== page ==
It was true of the PS2 and still is... it is a bear to work on. There was a nother console in history that parallels the PS3, the Saturn. It failed miserably due to development issues.

    I'm no fan of the PS3, but I am also no fanboy of any other system in the game, the Xbox360 is expensive and laborious to work on as well. The Wii is the system I am holding out all hopes of becoming a runaway success and causing a major shakedown of the industry. Before this industry becomes any more Hollywood-like and loses all sense of fun and innovation, it needs to happen.

    Sony is shooting itself in the foot, I believe with the PS3, and Microsoft is not doing any better with their announcement that they are giving up on backwards compatibility for the Xbox/massive declining sales in Japan/and EA cutting prices to try to move product. Nintendo is in a great position to sweep up, and dare I say maybe a new entrant to step in as well and shut Sony and MS out for good. (no, not the phantom ;)
  • by BenBenBen (249969) on Monday June 05, 2006 @09:14AM (#15472030)
    The Inq does seem to have a somewhat poor reputation on this site and elsewhere; any chance anyone could tell me why? Are there documented cases of the Inq lying, or being deceitful? Of overly shoddy journalism?

    The Register doesn't have this rep, yet they share common DNA and I've seen at least one case [boingboing.net] where they have actually had their integrity called into question.

    As for TFA, we all heard many moons ago that the PS3 was a bitch to program for (the comparison I've seen most often on this very site is to the Saturn, which iirc had 2 cpus), and Sony aren't exactly filling the marketplace with confidence on this one. If the slow speed of this "local memory" to Cell access is irrelevant to any conceivable operation, as most people here seem to be saying, then why is it even mentioned on this slideshow?

    Seems to me there's a good mix of Shooting the Messenger, Ignoring Inconvenient Facts from the TFA and maybe even just a hint of Fanboyism here.

  • by MobileTatsu-NJG (946591) on Monday June 05, 2006 @10:33AM (#15472628)
    "The Inq does seem to have a somewhat poor reputation on this site and elsewhere; any chance anyone could tell me why? Are there documented cases of the Inq lying, or being deceitful? Of overly shoddy journalism?"

    I can share with you why I don't go to their site anymore. Check out this page:

    http://www.theinquirer.net/?article=11159 [theinquirer.net]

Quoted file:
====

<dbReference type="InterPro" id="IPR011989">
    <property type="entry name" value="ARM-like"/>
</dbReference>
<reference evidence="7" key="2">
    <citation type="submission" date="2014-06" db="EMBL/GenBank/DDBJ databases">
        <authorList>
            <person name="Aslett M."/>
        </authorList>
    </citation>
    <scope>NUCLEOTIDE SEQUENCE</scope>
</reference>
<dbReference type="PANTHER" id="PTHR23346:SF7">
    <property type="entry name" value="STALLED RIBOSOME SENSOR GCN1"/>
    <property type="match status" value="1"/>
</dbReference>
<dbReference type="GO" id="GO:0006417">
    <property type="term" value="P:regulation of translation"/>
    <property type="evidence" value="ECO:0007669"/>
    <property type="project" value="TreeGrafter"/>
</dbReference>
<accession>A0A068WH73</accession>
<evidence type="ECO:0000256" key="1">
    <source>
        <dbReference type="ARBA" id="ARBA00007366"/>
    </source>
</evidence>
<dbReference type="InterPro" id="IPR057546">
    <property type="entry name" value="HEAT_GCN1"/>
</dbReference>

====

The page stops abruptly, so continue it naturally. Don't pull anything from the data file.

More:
This is back in 2003, not long after the Blaster worm hit. The Inquirer requested people send in photos of Windows not working in places such as airports. As a result, they took this photo and told the little story like this:

    WE'RE GRATEFUL to reader Ralph G, who snapped the shot below at Calgary (Alberta) International Airport, and shows that using Internet Explorer on big arrival and departure screens sometimes has its perils.


    My beef with this? It's quite clear from this image that IE is reporting that it cannot find the page. This isn't an IE problem. This is a problem with either the network connection on that computer or the server feeding the page. In other words, niether Mozilla, Netscape, or Opera would have rectified this difficulty. I sent them an email about it, but it went unresponded. (That wouldn't have surprised me except they had responded rather quickly to another enquiry I made that didn't point out their journalistic silliness...)

    I don't know if this is a problem most people would care about. The way I understood it, they were trying to give Microsoft a hard time over serious quality issues of Microsoft's software. That, in and of itself, I don't have a problem with. But this little story basically told me that they weren't serious about being correct about the news they were reporting as long as it fit their agenda. It was then that I stopped bothering to visit their site.

    In the interests of being fair, though, I should point out that this story is three years old, and a lot can happen in that time. It is not my intention to convince you that they are currently behaving this way. Rather I'm just answering your question about their negative rep.
  • by gabebear (251933) on Monday June 05, 2006 @10:46AM (#15472766) Homepage Journal
    They have no credibility because of articles exactly like this.

    They latch on to a fact and twist it. The Cell reads from the graphics card's memory at glacial speeds, so they run the headline "PS3 hardware slow and broken" and fail to point out the fact that you would almost never want to do this in a game.

    A respectable article would have pointed out that this doesn't have any impact on games, but will effect applications. The 256MB of RAM connected to the video card is really only good for vertex data and textures, so you are only left with 256MB to run the executables in. The practical implications of this information means that Linux will only be able to use 256MB of RAM. The RSX(graphics card) can render out of it's own local memory or main memory(almost as fast as local mem), anything that needs to be modified by the Cell must stay in main memory because of this bandwidth issue.

    Luckily, games contain a lot of static models and static textures that will easily fill up the 256MB of local mem on the RSX; stuff that the Cell would never read from....
  • by be-fan (61476) on Monday June 05, 2006 @12:07PM (#15473452)
    Thank you for that!

    This article takes the statement completely out of context, and the Slashdot reaction to it is just ridiculous.

    Anybody who didn't know reads from GPU memory are slow turn in your geek card right now! On a PC, even with a 4GB/sec AGP connection, reading from the framebuffer can be as slow as 75MB/sec. This has been true for a very long time --- GPU's don't like anybody else directly touching their framebuffer. That's why Microsoft took direct framebuffer access out of "DirectX". It's a performance killer on modern systems. Sony's "work around" for the situation, using the GPU to handle texture uploads/downloads, isn't news --- it's common knowledge to anybody who has done any graphics programming on modern hardware.
  • Re:Yay! (Score:3, Interesting)

    by Sinistar2k (225578) on Monday June 05, 2006 @01:57PM (#15474351)

    I'd actually prefer consoles to standardize and become built into consumer electronics so that developers and consumers can really get to work on a stable and long lasting platform. Imagine the possibilities. There is a lot to be said for standards.

    You might want ot look into a little something called "3DO" - it was a standardized console that was licensed out to multiple hardware manufacturers so that possibilities could be imagined.

    It failed miserably.